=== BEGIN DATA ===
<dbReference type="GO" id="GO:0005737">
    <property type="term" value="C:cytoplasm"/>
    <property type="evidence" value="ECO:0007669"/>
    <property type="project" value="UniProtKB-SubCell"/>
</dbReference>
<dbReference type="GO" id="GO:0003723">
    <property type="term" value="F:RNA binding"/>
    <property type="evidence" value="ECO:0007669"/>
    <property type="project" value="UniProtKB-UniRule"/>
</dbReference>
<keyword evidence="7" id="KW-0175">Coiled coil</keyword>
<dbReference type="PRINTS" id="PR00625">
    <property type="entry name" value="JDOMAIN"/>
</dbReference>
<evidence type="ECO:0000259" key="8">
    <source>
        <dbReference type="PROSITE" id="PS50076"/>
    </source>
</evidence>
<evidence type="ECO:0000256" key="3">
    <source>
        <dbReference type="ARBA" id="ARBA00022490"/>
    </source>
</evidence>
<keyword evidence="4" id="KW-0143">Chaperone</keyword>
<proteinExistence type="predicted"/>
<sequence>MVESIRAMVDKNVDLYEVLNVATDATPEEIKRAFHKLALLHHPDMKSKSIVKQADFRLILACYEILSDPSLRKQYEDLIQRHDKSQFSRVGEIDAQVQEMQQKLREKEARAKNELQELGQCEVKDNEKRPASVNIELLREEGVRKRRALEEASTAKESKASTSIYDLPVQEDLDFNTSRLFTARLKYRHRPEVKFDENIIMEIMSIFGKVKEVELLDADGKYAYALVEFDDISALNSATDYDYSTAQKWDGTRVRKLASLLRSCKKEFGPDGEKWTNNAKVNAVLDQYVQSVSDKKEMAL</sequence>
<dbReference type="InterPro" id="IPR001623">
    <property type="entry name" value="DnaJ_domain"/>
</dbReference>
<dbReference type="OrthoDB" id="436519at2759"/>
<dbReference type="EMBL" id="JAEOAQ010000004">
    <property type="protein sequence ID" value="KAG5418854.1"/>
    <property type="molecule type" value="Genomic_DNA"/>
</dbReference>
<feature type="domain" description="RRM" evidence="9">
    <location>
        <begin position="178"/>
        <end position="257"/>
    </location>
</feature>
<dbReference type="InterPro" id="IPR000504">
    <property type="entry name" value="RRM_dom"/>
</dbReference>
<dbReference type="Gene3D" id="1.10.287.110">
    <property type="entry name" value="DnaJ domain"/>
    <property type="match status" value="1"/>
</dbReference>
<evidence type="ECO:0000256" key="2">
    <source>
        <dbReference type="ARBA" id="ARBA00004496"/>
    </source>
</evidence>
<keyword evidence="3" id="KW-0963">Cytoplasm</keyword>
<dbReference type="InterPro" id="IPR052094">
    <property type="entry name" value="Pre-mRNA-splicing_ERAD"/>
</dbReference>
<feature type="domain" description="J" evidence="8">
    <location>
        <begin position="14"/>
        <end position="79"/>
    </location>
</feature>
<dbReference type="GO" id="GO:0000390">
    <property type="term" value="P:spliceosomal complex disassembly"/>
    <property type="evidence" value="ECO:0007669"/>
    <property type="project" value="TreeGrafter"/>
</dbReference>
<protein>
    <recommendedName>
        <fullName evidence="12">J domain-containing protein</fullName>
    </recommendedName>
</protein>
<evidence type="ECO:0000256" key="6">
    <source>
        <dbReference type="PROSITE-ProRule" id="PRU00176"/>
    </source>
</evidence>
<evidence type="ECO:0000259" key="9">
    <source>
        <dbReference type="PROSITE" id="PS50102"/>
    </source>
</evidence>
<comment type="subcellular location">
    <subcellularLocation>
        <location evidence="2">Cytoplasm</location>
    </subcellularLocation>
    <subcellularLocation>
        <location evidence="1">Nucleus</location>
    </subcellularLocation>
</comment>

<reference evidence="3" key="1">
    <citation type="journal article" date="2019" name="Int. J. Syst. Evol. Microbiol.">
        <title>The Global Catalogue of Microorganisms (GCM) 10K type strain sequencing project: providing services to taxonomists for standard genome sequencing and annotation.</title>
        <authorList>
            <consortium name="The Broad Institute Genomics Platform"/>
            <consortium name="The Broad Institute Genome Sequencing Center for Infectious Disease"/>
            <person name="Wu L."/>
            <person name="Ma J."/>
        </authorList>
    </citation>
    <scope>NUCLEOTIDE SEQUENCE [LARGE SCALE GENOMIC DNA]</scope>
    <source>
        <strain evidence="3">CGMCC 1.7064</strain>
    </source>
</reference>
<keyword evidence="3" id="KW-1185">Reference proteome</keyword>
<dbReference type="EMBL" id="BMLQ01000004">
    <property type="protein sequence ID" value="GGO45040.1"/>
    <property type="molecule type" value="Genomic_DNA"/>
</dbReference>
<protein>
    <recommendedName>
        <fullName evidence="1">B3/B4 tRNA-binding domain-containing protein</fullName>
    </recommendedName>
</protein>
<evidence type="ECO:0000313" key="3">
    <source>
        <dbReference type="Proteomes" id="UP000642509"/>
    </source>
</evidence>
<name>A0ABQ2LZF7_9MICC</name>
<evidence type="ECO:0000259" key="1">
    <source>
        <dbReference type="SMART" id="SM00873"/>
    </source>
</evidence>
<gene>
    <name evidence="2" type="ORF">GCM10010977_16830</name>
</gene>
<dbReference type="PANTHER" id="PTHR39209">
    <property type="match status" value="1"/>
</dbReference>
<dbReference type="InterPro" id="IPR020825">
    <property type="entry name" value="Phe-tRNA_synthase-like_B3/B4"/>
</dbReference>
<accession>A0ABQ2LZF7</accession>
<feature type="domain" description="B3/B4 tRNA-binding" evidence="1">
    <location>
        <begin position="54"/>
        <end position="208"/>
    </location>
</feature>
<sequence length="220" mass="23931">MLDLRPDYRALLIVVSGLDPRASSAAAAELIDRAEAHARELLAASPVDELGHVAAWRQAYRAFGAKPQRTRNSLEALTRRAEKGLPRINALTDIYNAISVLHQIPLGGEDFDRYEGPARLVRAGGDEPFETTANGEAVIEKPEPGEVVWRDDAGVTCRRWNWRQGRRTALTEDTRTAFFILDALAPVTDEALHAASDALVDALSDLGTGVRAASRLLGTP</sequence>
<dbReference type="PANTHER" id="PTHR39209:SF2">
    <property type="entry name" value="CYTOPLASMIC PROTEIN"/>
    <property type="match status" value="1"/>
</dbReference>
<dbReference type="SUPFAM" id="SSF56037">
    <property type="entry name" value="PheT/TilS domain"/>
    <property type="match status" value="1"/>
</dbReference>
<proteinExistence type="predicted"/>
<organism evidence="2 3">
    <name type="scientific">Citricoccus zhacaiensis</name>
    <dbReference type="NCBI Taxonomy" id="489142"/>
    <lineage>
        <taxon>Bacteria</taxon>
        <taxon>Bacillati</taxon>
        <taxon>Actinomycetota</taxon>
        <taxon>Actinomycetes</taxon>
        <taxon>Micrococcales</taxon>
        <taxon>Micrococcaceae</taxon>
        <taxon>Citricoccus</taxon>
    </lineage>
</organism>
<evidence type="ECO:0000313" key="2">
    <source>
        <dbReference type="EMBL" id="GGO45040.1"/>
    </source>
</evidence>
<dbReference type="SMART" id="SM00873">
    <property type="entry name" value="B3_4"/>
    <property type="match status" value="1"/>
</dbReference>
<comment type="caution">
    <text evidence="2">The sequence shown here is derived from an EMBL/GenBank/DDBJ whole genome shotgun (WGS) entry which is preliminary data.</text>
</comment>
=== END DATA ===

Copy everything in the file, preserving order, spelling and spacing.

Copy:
<dbReference type="GO" id="GO:0005737">
    <property type="term" value="C:cytoplasm"/>
    <property type="evidence" value="ECO:0007669"/>
    <property type="project" value="UniProtKB-SubCell"/>
</dbReference>
<dbReference type="GO" id="GO:0003723">
    <property type="term" value="F:RNA binding"/>
    <property type="evidence" value="ECO:0007669"/>
    <property type="project" value="UniProtKB-UniRule"/>
</dbReference>
<keyword evidence="7" id="KW-0175">Coiled coil</keyword>
<dbReference type="PRINTS" id="PR00625">
    <property type="entry name" value="JDOMAIN"/>
</dbReference>
<evidence type="ECO:0000259" key="8">
    <source>
        <dbReference type="PROSITE" id="PS50076"/>
    </source>
</evidence>
<evidence type="ECO:0000256" key="3">
    <source>
        <dbReference type="ARBA" id="ARBA00022490"/>
    </source>
</evidence>
<keyword evidence="4" id="KW-0143">Chaperone</keyword>
<proteinExistence type="predicted"/>
<sequence>MVESIRAMVDKNVDLYEVLNVATDATPEEIKRAFHKLALLHHPDMKSKSIVKQADFRLILACYEILSDPSLRKQYEDLIQRHDKSQFSRVGEIDAQVQEMQQKLREKEARAKNELQELGQCEVKDNEKRPASVNIELLREEGVRKRRALEEASTAKESKASTSIYDLPVQEDLDFNTSRLFTARLKYRHRPEVKFDENIIMEIMSIFGKVKEVELLDADGKYAYALVEFDDISALNSATDYDYSTAQKWDGTRVRKLASLLRSCKKEFGPDGEKWTNNAKVNAVLDQYVQSVSDKKEMAL</sequence>
<dbReference type="InterPro" id="IPR001623">
    <property type="entry name" value="DnaJ_domain"/>
</dbReference>
<dbReference type="OrthoDB" id="436519at2759"/>
<dbReference type="EMBL" id="JAEOAQ010000004">
    <property type="protein sequence ID" value="KAG5418854.1"/>
    <property type="molecule type" value="Genomic_DNA"/>
</dbReference>
<feature type="domain" description="RRM" evidence="9">
    <location>
        <begin position="178"/>
        <end position="257"/>
    </location>
</feature>
<dbReference type="InterPro" id="IPR000504">
    <property type="entry name" value="RRM_dom"/>
</dbReference>
<dbReference type="Gene3D" id="1.10.287.110">
    <property type="entry name" value="DnaJ domain"/>
    <property type="match status" value="1"/>
</dbReference>
<evidence type="ECO:0000256" key="2">
    <source>
        <dbReference type="ARBA" id="ARBA00004496"/>
    </source>
</evidence>
<keyword evidence="3" id="KW-0963">Cytoplasm</keyword>
<dbReference type="InterPro" id="IPR052094">
    <property type="entry name" value="Pre-mRNA-splicing_ERAD"/>
</dbReference>
<feature type="domain" description="J" evidence="8">
    <location>
        <begin position="14"/>
        <end position="79"/>
    </location>
</feature>
<dbReference type="GO" id="GO:0000390">
    <property type="term" value="P:spliceosomal complex disassembly"/>
    <property type="evidence" value="ECO:0007669"/>
    <property type="project" value="TreeGrafter"/>
</dbReference>
<protein>
    <recommendedName>
        <fullName evidence="12">J domain-containing protein</fullName>
    </recommendedName>
</protein>
<evidence type="ECO:0000256" key="6">
    <source>
        <dbReference type="PROSITE-ProRule" id="PRU00176"/>
    </source>
</evidence>
<evidence type="ECO:0000259" key="9">
    <source>
        <dbReference type="PROSITE" id="PS50102"/>
    </source>
</evidence>
<comment type="subcellular location">
    <subcellularLocation>
        <location evidence="2">Cytoplasm</location>
    </subcellularLocation>
    <subcellularLocation>
        <location evidence="1">Nucleus</location>
    </subcellularLocation>
</comment>

<reference evidence="3" key="1">
    <citation type="journal article" date="2019" name="Int. J. Syst. Evol. Microbiol.">
        <title>The Global Catalogue of Microorganisms (GCM) 10K type strain sequencing project: providing services to taxonomists for standard genome sequencing and annotation.</title>
        <authorList>
            <consortium name="The Broad Institute Genomics Platform"/>
            <consortium name="The Broad Institute Genome Sequencing Center for Infectious Disease"/>
            <person name="Wu L."/>
            <person name="Ma J."/>
        </authorList>
    </citation>
    <scope>NUCLEOTIDE SEQUENCE [LARGE SCALE GENOMIC DNA]</scope>
    <source>
        <strain evidence="3">CGMCC 1.7064</strain>
    </source>
</reference>
<keyword evidence="3" id="KW-1185">Reference proteome</keyword>
<dbReference type="EMBL" id="BMLQ01000004">
    <property type="protein sequence ID" value="GGO45040.1"/>
    <property type="molecule type" value="Genomic_DNA"/>
</dbReference>
<protein>
    <recommendedName>
        <fullName evidence="1">B3/B4 tRNA-binding domain-containing protein</fullName>
    </recommendedName>
</protein>
<evidence type="ECO:0000313" key="3">
    <source>
        <dbReference type="Proteomes" id="UP000642509"/>
    </source>
</evidence>
<name>A0ABQ2LZF7_9MICC</name>
<evidence type="ECO:0000259" key="1">
    <source>
        <dbReference type="SMART" id="SM00873"/>
    </source>
</evidence>
<gene>
    <name evidence="2" type="ORF">GCM10010977_16830</name>
</gene>
<dbReference type="PANTHER" id="PTHR39209">
    <property type="match status" value="1"/>
</dbReference>
<dbReference type="InterPro" id="IPR020825">
    <property type="entry name" value="Phe-tRNA_synthase-like_B3/B4"/>
</dbReference>
<accession>A0ABQ2LZF7</accession>
<feature type="domain" description="B3/B4 tRNA-binding" evidence="1">
    <location>
        <begin position="54"/>
        <end position="208"/>
    </location>
</feature>
<sequence length="220" mass="23931">MLDLRPDYRALLIVVSGLDPRASSAAAAELIDRAEAHARELLAASPVDELGHVAAWRQAYRAFGAKPQRTRNSLEALTRRAEKGLPRINALTDIYNAISVLHQIPLGGEDFDRYEGPARLVRAGGDEPFETTANGEAVIEKPEPGEVVWRDDAGVTCRRWNWRQGRRTALTEDTRTAFFILDALAPVTDEALHAASDALVDALSDLGTGVRAASRLLGTP</sequence>
<dbReference type="PANTHER" id="PTHR39209:SF2">
    <property type="entry name" value="CYTOPLASMIC PROTEIN"/>
    <property type="match status" value="1"/>
</dbReference>
<dbReference type="SUPFAM" id="SSF56037">
    <property type="entry name" value="PheT/TilS domain"/>
    <property type="match status" value="1"/>
</dbReference>
<proteinExistence type="predicted"/>
<organism evidence="2 3">
    <name type="scientific">Citricoccus zhacaiensis</name>
    <dbReference type="NCBI Taxonomy" id="489142"/>
    <lineage>
        <taxon>Bacteria</taxon>
        <taxon>Bacillati</taxon>
        <taxon>Actinomycetota</taxon>
        <taxon>Actinomycetes</taxon>
        <taxon>Micrococcales</taxon>
        <taxon>Micrococcaceae</taxon>
        <taxon>Citricoccus</taxon>
    </lineage>
</organism>
<evidence type="ECO:0000313" key="2">
    <source>
        <dbReference type="EMBL" id="GGO45040.1"/>
    </source>
</evidence>
<dbReference type="SMART" id="SM00873">
    <property type="entry name" value="B3_4"/>
    <property type="match status" value="1"/>
</dbReference>
<comment type="caution">
    <text evidence="2">The sequence shown here is derived from an EMBL/GenBank/DDBJ whole genome shotgun (WGS) entry which is preliminary data.</text>
</comment>